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Canada: Water pollution law meant to assist oilsands

Oil Sands Discovery Centre 1991

Oil Sands Discovery Centre 1991 (Photo credit: Gord McKenna)

OTTAWA — New laws offering the government more tools to “authorize” water pollution appear to be designed to remove obstacles for expansion of Canada’s oilpatch, says a Liberal MP from Montreal who spearheaded a parliamentary investigation into the environmental footprint of the oilsands.

“I just found it curious that they’re trying to hide their motive,” said Francis Scarpaleggia, the Liberal water critic. “This is all being done for the oilsands. It’s not being done for the pulp and paper industry. They have their house in order.”

Scarpaleggia made the comments in response to recent Postmedia News reports about a letter signed by Fisheries and Oceans Minister Keith Ashfield that explained the government was amending the Canada’s Fisheries Act, previously considered to be the country’s strongest environmental protection law, in order to make it easier to “authorize” water pollution.

Scarpaleggia said that some mining companies are using existing provisions of legislation that allow the federal government to authorize them to dump tailings waste into lakes or other bodies of water with fish, when they take other steps to mitigate the damage.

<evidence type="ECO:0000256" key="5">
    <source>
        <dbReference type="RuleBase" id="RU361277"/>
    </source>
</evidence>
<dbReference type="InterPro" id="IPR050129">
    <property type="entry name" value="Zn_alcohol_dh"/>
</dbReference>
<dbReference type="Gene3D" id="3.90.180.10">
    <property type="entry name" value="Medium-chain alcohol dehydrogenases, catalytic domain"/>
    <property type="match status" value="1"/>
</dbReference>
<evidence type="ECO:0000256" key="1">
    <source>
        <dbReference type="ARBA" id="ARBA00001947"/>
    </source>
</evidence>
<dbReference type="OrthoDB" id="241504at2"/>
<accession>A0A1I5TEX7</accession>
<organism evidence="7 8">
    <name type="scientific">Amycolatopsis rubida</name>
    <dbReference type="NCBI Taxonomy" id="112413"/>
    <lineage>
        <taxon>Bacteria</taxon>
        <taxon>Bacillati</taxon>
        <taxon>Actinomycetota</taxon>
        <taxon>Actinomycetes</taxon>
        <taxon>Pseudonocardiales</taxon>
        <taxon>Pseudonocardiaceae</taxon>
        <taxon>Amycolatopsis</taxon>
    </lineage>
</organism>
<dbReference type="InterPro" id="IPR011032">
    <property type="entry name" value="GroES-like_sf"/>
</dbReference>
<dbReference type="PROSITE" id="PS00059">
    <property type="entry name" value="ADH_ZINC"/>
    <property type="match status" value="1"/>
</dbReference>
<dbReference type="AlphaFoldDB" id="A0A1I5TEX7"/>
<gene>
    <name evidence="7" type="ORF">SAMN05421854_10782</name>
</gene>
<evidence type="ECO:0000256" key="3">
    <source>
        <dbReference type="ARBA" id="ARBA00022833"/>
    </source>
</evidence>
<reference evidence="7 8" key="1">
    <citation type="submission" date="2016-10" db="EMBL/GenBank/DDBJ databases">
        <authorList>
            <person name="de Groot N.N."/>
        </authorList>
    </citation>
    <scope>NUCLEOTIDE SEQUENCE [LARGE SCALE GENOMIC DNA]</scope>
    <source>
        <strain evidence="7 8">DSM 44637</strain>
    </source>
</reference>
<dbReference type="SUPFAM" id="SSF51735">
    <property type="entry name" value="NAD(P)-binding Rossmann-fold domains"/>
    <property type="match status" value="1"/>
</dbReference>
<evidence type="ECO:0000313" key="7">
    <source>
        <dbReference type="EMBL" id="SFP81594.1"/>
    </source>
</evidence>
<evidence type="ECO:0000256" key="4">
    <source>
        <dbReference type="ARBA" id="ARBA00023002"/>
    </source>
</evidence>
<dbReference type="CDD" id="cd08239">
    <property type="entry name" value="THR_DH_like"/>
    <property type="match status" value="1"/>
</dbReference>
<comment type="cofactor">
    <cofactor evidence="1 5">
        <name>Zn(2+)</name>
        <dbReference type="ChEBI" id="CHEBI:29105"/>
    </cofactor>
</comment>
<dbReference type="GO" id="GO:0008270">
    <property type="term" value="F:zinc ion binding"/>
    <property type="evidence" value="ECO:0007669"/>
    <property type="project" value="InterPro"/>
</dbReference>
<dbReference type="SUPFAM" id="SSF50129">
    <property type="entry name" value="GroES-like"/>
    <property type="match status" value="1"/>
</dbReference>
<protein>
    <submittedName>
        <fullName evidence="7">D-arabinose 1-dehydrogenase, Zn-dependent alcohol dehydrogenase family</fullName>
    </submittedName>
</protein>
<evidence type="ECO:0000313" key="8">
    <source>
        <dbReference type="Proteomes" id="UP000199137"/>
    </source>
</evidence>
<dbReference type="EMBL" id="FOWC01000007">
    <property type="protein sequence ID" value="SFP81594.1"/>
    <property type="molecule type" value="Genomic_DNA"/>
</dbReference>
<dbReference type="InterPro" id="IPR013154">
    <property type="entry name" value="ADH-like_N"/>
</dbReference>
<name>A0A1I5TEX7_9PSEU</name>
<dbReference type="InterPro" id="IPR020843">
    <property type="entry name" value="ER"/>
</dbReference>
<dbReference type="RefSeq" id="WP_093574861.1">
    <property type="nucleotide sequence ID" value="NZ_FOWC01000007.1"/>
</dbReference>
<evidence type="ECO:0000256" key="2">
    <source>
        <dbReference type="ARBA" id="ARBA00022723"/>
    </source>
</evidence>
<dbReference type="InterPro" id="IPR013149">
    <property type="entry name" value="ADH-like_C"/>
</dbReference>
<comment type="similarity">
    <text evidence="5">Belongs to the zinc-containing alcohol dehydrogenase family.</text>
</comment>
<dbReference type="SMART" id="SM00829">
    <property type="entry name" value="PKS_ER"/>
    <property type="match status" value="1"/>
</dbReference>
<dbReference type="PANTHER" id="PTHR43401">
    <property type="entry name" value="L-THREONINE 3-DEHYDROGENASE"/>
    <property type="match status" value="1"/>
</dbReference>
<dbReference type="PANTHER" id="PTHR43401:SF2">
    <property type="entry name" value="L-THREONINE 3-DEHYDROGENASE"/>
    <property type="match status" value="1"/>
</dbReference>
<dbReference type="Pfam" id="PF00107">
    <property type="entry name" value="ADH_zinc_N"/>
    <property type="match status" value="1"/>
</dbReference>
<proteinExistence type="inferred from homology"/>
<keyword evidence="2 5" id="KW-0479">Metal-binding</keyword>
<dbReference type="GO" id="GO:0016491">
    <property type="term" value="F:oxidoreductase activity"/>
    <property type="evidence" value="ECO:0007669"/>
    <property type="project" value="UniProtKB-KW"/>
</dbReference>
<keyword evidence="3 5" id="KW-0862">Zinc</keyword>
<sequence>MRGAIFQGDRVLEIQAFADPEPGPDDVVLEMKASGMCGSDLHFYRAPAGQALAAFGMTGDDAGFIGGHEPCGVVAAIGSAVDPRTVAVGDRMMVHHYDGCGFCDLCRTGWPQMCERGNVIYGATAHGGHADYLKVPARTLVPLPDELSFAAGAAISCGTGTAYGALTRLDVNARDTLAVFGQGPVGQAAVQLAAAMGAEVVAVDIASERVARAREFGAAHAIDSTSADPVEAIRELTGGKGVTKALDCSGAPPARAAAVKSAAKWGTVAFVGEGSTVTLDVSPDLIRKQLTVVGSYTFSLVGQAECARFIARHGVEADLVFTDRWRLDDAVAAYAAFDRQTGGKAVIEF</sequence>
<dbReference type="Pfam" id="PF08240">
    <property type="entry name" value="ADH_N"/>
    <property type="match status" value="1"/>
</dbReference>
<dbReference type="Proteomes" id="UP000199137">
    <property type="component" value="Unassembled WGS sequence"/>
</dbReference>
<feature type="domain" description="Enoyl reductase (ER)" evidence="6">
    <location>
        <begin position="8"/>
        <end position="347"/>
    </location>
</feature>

But he said that the problem is more complicated to solve for oilsands companies following research led by University of Alberta scientist, David Schindler, who found that air pollution from oilsands operations were polluting water in a peer-reviewed study that examined snow samples.

The new environmental legislation adopted this year allows the environment minister to introduce new regulations to authorize pollution and enter into agreements with provincial governments to monitor bodies of water without current levels of federal oversight. Other changes weaken some existing protection of habitat for endangered species, while restricting the ability of some Canadians to participate in environmental reviews of proposed projects.

Scarpaleggia also questioned whether the government could adequately monitor impacts of air pollution on water after millions of dollars worth of cuts to scientific monitoring and research, including the dismantling a unit of smokestack pollution specialists with expertise in measuring harmful emissions.

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Original source article: Water pollution law meant to assist oilsands: Liberal MP


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